Power Players

Bill Gates calls Apple's first Mac a 'great machine' in this 1983 internal video

Original 1984 Macintosh 128K
Credit: Jonathan Zufi

In 1984, Apple introduced the public to its groundbreaking new personal computer, the Macintosh, with a now-iconic Super Bowl ad portraying the Mac as liberating consumers from a conformist dystopia.

While that commercial earned a permanent spot in pop culture history, Apple also made another video a year earlier touting the "revolutionary" new Macintosh for the company's employees and partners. That internal promotional video, which was unreleased at the time but now lives on the internet, features young Steve Jobs and Bill Gates singing the Mac's praises.

Gates praises Apple

Gates and Microsoft would later become fierce rivals with Apple in the battle for software supremacy. But in the early 1980s, Microsoft was one of Apple's biggest software developers, with Gates and his team creating Microsoft software specifically for the new Macs, including the first version of Microsoft Word.

In the 16-minute internal promo video from 1983, Gates notes that Microsoft had already been working with Apple on the Macintosh for roughly two years. The future billionaire added that he was "enthused" to work on the Macintosh, because it was rare for Microsoft to get to develop software for new devices before they hit the market.

Embedded below is a clip of Gates discussing Microsoft's work on Macintosh software from the 1983 promo video.

VIDEO0:2700:27
Bill Gates talks about Apple's Macintosh computer in 1983

"It's a great machine," Gates says in the video. "It's a step forward in terms of the way it uses graphics; and the speed. This is a machine that a lot of people are going to be able to afford that's a very, very useful machine."

Gates wasn't done gushing about the Macintosh, though. In 1984, he proclaimed in an interview that "the next generation of interesting software will be done on the Macintosh, not the IBM PC."

Look, it's 'portable'

The internal Apple video also shows a series of Apple hardware and software engineers explaining how hard they had worked to make the Macintosh into what they believed would be a more consumer-friendly personal computer. A voice-over touts the benefits of the new computer, which is described as being "as easy to set up as it is to use."

The video also offers tutorials on using the Macintosh's mouse to click and drag files, or even to change fonts and type sizes.

Apple even boasts about the portability of the Macintosh, with the video showing an office worker unplugging the computer and sliding it into a "durable carrying case" the size of small carry-on before taking the entire set-up on a bike ride.

"When you're ready to travel, Macintosh can easily go along," the voice-over says.

Embedded below is a clip from the 1983 promo video showing off the Macintosh's portability.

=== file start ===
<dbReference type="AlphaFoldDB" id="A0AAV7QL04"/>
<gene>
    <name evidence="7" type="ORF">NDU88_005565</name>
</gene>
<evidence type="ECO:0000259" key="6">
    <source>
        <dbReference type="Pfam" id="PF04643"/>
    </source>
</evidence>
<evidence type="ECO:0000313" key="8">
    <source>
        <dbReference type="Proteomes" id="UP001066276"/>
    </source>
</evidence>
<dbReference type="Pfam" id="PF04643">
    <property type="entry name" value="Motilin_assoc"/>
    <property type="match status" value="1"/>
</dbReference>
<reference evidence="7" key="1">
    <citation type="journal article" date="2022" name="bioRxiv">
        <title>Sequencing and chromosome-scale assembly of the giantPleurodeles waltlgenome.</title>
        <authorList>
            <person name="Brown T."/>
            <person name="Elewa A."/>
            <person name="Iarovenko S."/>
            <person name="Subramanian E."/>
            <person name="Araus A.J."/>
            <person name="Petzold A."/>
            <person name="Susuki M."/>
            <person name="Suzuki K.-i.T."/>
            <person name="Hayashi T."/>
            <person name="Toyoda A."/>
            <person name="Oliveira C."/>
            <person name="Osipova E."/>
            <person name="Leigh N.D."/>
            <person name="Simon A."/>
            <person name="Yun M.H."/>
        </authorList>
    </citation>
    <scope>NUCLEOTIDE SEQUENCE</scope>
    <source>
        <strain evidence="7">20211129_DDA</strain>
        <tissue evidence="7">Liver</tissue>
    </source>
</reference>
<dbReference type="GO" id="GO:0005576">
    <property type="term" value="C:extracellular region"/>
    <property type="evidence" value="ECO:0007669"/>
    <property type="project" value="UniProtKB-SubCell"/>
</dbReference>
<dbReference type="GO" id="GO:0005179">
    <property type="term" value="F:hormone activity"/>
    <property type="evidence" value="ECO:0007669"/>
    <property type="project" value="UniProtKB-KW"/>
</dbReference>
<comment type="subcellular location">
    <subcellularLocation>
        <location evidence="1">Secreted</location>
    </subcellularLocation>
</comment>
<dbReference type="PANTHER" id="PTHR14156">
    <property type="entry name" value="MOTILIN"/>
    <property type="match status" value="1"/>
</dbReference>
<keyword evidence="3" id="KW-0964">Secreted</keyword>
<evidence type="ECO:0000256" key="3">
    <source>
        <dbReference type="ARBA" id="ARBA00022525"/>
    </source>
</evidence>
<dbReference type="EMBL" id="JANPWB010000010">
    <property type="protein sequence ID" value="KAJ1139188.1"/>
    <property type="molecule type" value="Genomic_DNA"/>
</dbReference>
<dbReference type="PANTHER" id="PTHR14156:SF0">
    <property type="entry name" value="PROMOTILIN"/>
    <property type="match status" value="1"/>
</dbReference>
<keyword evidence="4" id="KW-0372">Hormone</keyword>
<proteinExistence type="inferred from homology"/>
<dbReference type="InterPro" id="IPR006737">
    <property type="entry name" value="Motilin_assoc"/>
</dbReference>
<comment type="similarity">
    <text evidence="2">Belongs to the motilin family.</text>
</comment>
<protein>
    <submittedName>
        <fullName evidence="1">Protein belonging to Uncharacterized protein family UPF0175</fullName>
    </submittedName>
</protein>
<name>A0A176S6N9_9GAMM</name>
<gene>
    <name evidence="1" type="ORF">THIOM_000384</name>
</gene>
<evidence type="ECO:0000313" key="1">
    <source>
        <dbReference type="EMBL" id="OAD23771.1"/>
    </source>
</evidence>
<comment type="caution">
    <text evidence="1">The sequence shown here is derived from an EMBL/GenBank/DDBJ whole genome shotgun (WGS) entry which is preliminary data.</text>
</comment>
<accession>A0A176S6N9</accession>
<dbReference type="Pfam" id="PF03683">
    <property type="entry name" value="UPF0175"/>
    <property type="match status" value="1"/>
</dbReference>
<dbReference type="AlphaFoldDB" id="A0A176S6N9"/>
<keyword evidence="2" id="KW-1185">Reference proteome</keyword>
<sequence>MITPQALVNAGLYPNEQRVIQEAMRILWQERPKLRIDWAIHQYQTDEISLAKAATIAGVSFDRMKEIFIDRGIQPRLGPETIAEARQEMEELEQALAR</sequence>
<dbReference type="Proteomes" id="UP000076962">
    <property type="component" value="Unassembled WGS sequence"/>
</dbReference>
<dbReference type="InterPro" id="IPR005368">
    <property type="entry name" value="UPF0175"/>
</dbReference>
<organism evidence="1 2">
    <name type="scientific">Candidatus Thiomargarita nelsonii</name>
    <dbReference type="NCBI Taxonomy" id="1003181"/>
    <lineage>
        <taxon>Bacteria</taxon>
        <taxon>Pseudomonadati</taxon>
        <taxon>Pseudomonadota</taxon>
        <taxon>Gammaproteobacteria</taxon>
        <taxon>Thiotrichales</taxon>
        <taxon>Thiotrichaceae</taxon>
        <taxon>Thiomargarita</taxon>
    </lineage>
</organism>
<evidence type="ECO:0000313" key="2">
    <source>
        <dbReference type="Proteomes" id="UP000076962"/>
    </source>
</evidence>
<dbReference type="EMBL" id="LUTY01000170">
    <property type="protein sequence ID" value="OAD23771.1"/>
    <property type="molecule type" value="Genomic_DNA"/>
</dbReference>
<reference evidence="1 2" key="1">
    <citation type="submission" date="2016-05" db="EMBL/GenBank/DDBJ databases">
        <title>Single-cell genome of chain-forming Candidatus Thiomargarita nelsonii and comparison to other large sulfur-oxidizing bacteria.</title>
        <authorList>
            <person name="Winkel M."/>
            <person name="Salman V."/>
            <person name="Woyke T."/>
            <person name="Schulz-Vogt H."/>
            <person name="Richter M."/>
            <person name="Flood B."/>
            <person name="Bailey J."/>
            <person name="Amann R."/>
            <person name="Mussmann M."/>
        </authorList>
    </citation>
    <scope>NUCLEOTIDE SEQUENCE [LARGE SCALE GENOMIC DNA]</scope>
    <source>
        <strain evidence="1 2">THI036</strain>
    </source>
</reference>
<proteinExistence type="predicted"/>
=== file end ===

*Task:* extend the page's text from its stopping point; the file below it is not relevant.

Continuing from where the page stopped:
VIDEO0:2700:27
This is what Apple's Macintosh computer looked like in 1983

Jobs pitches his vision for the future of personal computers

The promo video concludes with Apple co-founder Jobs describing the Macintosh as "the neatest product I've ever seen in my life," while explaining that he envisioned the personal computer revolutionizing the way people work at home and in the office, as well as communicate with each other.

Embedded below is a clip from the promo video featuring Jobs discussing the Macintosh.

VIDEO1:2201:22
Steve Jobs talks about Apple's Macintosh computer in 1983

In 1983, Apple's most notable personal computer was still the Apple II, which hit the market in 1977 and became the first commercially successful personal computer on the market — eventually selling more than five million units.

However, Jobs envisioned the Macintosh as the first truly mass-market personal computer, in part because it was easier to use than most other computers on the market, with a built-in screen and mouse. The nearly $2,500 Macintosh was also more affordable for the average consumer (a lot less than the Apple Lisa computer, which the company released a year earlier at a price of nearly $10,000).

"We're going to find people buying Macintoshes for their own use or for use in a dormitory or for use in a corner of a corporation that might never have gotten a computer before," Jobs says in the video.

In the video, Jobs predicts that Apple's computer technology would be able to "not only to increase the productivity in offices and colleges around the world, but is going to be able to make a qualitative difference in the way that we communicate with each other."

The Apple co-founder even predicted the enormous success of the Macintosh.

"I think we're going to be able to bring these products to not just tens of thousands or millions of people, but to tens of millions of people," Jobs says, noting that such widespread adoption was the ultimate goal of the tech industry at the time.

"And, that's really what the personal computer revolution is all about."

Once it hit the market on January 24, 1984, the Apple Macintosh immediately became a popular seller, with roughly 72,000 computers sold in the first 100 days on the market. Apple sold its one-millionth Macintosh in 1987.

And just as Jobs predicted, the Macintosh brand has gone on to reach tens of millions of people. In the 2019 fiscal year, Apple sold more than 18 million Mac personal computers, including desktops and laptops.

You can watch the entire 1983 promo video here.

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